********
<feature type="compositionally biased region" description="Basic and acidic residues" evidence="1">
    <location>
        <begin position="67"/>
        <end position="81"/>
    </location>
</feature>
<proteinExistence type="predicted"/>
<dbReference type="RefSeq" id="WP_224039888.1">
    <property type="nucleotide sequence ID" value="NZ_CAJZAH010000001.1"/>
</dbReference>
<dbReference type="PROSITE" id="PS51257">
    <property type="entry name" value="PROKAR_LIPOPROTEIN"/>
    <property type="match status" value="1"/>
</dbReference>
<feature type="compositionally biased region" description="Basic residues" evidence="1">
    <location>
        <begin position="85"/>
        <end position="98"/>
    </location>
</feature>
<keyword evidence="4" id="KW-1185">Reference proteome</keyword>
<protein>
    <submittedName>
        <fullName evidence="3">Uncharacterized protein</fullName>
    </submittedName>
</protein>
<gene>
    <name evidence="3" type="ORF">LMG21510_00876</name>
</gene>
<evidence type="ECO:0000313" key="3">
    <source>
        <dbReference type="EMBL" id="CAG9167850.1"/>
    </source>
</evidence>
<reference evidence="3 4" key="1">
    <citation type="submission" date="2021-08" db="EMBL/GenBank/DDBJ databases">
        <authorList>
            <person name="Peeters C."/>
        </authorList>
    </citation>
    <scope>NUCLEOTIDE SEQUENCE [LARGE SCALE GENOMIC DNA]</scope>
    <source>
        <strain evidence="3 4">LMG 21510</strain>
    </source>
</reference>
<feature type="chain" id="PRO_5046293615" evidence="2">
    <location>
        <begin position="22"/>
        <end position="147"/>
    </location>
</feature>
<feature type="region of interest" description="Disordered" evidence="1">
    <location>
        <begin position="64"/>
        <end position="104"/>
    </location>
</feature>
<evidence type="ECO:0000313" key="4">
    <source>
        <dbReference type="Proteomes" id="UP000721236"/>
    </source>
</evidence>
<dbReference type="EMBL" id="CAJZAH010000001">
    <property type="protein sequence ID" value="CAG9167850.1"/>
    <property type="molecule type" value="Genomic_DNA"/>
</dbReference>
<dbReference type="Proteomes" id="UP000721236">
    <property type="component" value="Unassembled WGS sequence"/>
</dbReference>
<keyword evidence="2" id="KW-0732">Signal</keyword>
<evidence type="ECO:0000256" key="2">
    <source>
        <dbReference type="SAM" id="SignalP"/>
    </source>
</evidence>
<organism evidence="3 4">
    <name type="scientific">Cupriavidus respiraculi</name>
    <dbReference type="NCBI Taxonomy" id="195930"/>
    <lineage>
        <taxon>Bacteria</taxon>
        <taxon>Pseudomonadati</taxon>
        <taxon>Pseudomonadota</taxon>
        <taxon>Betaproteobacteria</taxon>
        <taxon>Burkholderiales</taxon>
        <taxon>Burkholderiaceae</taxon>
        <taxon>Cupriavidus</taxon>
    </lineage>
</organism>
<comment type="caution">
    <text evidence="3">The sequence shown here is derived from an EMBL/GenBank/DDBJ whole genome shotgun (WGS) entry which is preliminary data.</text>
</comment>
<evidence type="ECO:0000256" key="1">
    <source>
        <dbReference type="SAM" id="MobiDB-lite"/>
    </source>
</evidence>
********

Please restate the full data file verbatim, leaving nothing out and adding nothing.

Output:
<feature type="compositionally biased region" description="Basic and acidic residues" evidence="1">
    <location>
        <begin position="67"/>
        <end position="81"/>
    </location>
</feature>
<proteinExistence type="predicted"/>
<dbReference type="RefSeq" id="WP_224039888.1">
    <property type="nucleotide sequence ID" value="NZ_CAJZAH010000001.1"/>
</dbReference>
<dbReference type="PROSITE" id="PS51257">
    <property type="entry name" value="PROKAR_LIPOPROTEIN"/>
    <property type="match status" value="1"/>
</dbReference>
<feature type="compositionally biased region" description="Basic residues" evidence="1">
    <location>
        <begin position="85"/>
        <end position="98"/>
    </location>
</feature>
<keyword evidence="4" id="KW-1185">Reference proteome</keyword>
<protein>
    <submittedName>
        <fullName evidence="3">Uncharacterized protein</fullName>
    </submittedName>
</protein>
<gene>
    <name evidence="3" type="ORF">LMG21510_00876</name>
</gene>
<evidence type="ECO:0000313" key="3">
    <source>
        <dbReference type="EMBL" id="CAG9167850.1"/>
    </source>
</evidence>
<reference evidence="3 4" key="1">
    <citation type="submission" date="2021-08" db="EMBL/GenBank/DDBJ databases">
        <authorList>
            <person name="Peeters C."/>
        </authorList>
    </citation>
    <scope>NUCLEOTIDE SEQUENCE [LARGE SCALE GENOMIC DNA]</scope>
    <source>
        <strain evidence="3 4">LMG 21510</strain>
    </source>
</reference>
<feature type="chain" id="PRO_5046293615" evidence="2">
    <location>
        <begin position="22"/>
        <end position="147"/>
    </location>
</feature>
<feature type="region of interest" description="Disordered" evidence="1">
    <location>
        <begin position="64"/>
        <end position="104"/>
    </location>
</feature>
<evidence type="ECO:0000313" key="4">
    <source>
        <dbReference type="Proteomes" id="UP000721236"/>
    </source>
</evidence>
<dbReference type="EMBL" id="CAJZAH010000001">
    <property type="protein sequence ID" value="CAG9167850.1"/>
    <property type="molecule type" value="Genomic_DNA"/>
</dbReference>
<dbReference type="Proteomes" id="UP000721236">
    <property type="component" value="Unassembled WGS sequence"/>
</dbReference>
<keyword evidence="2" id="KW-0732">Signal</keyword>
<evidence type="ECO:0000256" key="2">
    <source>
        <dbReference type="SAM" id="SignalP"/>
    </source>
</evidence>
<organism evidence="3 4">
    <name type="scientific">Cupriavidus respiraculi</name>
    <dbReference type="NCBI Taxonomy" id="195930"/>
    <lineage>
        <taxon>Bacteria</taxon>
        <taxon>Pseudomonadati</taxon>
        <taxon>Pseudomonadota</taxon>
        <taxon>Betaproteobacteria</taxon>
        <taxon>Burkholderiales</taxon>
        <taxon>Burkholderiaceae</taxon>
        <taxon>Cupriavidus</taxon>
    </lineage>
</organism>
<comment type="caution">
    <text evidence="3">The sequence shown here is derived from an EMBL/GenBank/DDBJ whole genome shotgun (WGS) entry which is preliminary data.</text>
</comment>
<evidence type="ECO:0000256" key="1">
    <source>
        <dbReference type="SAM" id="MobiDB-lite"/>
    </source>
</evidence>